The commission members also visited USAARL, "which I think is a gem of a capability," Cody said. "We took a look ahead at the physiological aspect -- everything from helmets and seats, as well as cognitive decision making crew coordination overload, and all of those types of things. I hadn't been there in about four or five years. I'm impressed with USAARL and what they are doing. It's been a very good visit."

And it won't be the last one, he added.

While the commission is visiting various other military operational commands, flight training centers and maintenance facilities, and even looking for best practices in the civil aviation industry, Cody fully expects they will be back at Fort Rucker.

"I've had my executive director down here three times already," he said. "This is my first visit as the commissioner, but I'll be coming back and probably sending people back. We'll probably come back and forth a couple of times to make sure we got it right and give people the time to say, 'Geez, you know what, last time we briefed you on this and you asked some of these questions. We've taken a look at it and this is what we think.' It will be a continual process until we actually put pen to paper to start writing the report."

Cody said he expects that report to have a profound impact on the future of military aviation.

"We have great expertise across our eight commissioners, but, more importantly, we've assembled a team of subject matter experts that have been doing this type of work in other arenas," he said. "We're taking a look at these mishap rates, everything from jets all the way to training helicopters and everything in between.

"What we're seeing is no new accidents, from our experience, just more people having accidents." Cody added. "We're looking at how we can take this data and look at the causal factors, look at training, look at organizational op-tempo, look at the physiological aspects, materiel, maintenance, and the currency requirements versus proficiency requirements across the services and across the aircrews.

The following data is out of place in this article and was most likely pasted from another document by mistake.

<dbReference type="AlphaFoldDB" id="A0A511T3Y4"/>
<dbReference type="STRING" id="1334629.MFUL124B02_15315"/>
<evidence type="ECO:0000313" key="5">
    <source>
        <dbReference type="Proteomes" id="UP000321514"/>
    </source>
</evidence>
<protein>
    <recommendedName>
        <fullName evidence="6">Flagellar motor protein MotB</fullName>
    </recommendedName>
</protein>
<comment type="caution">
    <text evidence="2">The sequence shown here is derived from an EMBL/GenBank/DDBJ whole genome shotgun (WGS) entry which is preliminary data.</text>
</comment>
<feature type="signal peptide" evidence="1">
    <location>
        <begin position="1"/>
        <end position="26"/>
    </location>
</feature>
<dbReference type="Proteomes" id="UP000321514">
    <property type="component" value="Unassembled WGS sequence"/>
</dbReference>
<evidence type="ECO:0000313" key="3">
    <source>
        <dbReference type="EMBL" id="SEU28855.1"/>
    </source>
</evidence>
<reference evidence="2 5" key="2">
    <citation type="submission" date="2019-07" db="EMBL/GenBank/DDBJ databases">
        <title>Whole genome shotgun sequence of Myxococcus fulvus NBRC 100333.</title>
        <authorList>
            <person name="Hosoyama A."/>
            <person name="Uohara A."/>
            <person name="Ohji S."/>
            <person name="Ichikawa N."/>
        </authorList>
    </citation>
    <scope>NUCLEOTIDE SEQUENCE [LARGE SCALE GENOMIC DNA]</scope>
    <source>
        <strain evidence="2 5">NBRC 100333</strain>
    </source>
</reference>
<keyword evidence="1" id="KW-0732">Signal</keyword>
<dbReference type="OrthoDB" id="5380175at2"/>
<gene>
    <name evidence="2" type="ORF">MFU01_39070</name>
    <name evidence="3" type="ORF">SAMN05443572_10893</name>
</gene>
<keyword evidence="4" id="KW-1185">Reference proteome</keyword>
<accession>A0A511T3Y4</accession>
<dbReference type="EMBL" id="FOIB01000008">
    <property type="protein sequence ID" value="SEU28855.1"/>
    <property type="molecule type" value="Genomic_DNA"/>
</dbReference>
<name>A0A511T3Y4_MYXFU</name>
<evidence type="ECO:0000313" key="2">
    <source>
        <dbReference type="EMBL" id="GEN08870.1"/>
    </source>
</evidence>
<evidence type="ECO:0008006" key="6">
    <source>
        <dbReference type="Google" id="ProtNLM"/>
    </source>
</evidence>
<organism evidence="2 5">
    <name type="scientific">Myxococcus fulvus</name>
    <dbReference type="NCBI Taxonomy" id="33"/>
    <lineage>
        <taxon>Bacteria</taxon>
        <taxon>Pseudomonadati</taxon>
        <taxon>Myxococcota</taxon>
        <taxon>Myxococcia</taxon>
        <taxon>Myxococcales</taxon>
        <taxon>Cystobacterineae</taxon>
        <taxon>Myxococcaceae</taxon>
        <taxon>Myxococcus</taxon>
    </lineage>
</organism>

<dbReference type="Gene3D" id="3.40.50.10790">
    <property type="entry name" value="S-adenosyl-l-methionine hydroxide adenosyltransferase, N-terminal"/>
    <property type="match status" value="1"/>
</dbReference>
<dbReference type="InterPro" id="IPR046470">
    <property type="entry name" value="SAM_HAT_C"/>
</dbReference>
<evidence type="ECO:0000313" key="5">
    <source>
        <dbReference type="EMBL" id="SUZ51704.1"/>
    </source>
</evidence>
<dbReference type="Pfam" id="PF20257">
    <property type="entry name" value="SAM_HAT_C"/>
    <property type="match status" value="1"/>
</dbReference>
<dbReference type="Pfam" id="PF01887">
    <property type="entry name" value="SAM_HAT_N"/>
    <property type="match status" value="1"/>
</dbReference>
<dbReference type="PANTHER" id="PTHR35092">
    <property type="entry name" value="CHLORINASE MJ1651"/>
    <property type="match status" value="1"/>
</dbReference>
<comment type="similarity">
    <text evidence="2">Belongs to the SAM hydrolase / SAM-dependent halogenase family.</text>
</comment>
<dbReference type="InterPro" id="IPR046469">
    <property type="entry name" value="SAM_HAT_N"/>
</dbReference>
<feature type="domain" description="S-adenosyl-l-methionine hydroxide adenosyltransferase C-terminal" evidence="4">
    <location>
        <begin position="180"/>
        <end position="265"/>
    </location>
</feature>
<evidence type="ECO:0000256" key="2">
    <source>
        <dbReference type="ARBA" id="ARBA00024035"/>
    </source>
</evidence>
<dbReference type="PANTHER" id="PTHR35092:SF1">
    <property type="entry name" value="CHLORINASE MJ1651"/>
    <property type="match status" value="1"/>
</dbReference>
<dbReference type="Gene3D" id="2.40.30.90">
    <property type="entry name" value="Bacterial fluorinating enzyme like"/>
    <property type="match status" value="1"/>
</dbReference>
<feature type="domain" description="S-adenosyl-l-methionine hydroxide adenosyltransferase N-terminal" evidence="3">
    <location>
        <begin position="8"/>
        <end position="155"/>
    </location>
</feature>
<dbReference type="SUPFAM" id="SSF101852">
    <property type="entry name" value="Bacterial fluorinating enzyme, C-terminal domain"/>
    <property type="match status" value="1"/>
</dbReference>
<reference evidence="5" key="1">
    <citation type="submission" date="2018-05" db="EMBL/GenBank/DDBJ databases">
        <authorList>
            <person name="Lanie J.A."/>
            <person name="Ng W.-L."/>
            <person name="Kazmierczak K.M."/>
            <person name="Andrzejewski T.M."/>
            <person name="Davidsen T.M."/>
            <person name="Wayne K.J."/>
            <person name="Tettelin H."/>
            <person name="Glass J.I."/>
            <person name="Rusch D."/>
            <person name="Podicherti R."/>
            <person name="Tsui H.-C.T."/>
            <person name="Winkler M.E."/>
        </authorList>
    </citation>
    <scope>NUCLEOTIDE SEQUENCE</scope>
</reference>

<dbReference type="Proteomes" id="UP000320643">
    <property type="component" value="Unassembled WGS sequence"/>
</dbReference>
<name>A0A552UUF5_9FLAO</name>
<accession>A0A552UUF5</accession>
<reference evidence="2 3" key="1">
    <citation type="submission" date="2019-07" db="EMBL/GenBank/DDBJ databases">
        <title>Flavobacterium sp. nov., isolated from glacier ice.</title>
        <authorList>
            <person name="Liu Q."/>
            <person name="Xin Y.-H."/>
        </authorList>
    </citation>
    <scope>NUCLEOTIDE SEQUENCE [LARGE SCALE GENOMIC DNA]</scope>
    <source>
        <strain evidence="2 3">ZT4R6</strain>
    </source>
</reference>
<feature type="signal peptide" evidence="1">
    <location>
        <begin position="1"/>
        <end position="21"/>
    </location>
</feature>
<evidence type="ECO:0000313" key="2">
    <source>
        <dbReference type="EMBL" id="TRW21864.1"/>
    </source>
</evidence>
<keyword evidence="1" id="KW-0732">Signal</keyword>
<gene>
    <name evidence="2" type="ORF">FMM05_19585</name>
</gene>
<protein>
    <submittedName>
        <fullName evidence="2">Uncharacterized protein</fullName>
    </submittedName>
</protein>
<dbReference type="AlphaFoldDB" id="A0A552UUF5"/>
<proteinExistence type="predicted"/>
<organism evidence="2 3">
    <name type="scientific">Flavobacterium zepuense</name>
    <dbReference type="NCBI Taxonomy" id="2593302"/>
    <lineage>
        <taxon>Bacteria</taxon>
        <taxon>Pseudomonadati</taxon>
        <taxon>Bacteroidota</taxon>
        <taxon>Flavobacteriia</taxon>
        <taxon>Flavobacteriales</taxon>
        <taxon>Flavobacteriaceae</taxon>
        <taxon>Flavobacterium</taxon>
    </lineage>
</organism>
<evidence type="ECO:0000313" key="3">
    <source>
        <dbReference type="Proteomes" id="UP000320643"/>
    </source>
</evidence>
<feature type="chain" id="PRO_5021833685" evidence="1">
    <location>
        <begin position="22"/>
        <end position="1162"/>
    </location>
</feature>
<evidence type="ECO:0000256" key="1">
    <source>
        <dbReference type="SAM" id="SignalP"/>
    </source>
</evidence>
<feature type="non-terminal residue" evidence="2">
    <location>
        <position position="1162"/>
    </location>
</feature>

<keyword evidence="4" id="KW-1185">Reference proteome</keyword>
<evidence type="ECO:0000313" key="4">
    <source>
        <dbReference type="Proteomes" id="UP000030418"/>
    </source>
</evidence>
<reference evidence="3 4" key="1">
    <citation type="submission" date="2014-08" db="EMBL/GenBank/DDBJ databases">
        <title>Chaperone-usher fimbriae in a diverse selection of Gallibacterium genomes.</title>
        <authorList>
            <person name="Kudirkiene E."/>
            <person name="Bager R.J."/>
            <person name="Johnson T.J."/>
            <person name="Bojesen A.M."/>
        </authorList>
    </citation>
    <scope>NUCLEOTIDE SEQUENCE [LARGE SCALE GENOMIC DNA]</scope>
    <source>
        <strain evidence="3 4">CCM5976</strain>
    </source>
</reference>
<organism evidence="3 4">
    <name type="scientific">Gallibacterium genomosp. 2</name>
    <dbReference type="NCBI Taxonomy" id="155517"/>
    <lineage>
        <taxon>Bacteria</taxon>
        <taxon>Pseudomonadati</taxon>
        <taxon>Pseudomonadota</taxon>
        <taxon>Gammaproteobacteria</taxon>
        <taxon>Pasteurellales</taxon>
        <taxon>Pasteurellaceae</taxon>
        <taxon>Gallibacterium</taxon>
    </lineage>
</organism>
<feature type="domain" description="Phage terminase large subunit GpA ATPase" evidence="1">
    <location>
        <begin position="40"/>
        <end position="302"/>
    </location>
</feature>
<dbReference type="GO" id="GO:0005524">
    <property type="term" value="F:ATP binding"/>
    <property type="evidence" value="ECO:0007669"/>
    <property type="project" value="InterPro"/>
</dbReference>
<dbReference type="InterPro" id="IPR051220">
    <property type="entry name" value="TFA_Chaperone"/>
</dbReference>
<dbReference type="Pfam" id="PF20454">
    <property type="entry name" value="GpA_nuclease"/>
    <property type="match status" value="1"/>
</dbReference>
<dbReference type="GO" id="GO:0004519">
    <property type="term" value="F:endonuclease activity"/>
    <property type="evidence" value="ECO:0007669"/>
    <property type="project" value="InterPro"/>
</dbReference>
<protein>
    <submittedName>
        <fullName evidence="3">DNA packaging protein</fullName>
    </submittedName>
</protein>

"We also are looking at the funding and resourcing -- not just the resourcing of parts, fuel and aircraft, but also crew resourcing in critical areas," the chairman said. "Our goal is to provide some insights as to where we need to improve across DOD in terms of funding, resourcing, new technologies and training. And what we're finding is the services are already doing a lot of this stuff -- they're looking at all of these things."

By providing an outside-looking-in perspective, Cody said the commission's overall goal is simple -- improve aviation safety.

"We hope to be able to stop one accident -- one accident is one too many," he said. "We hope that we're able to provide Congress, DOD, the service leadership and, just as importantly, the people on the flightline, some lessons learned and some experiential data points to raise the level of safety awareness to a level that everybody gets better and we avoid some of these catastrophic accidents. We're looking at it through that lens."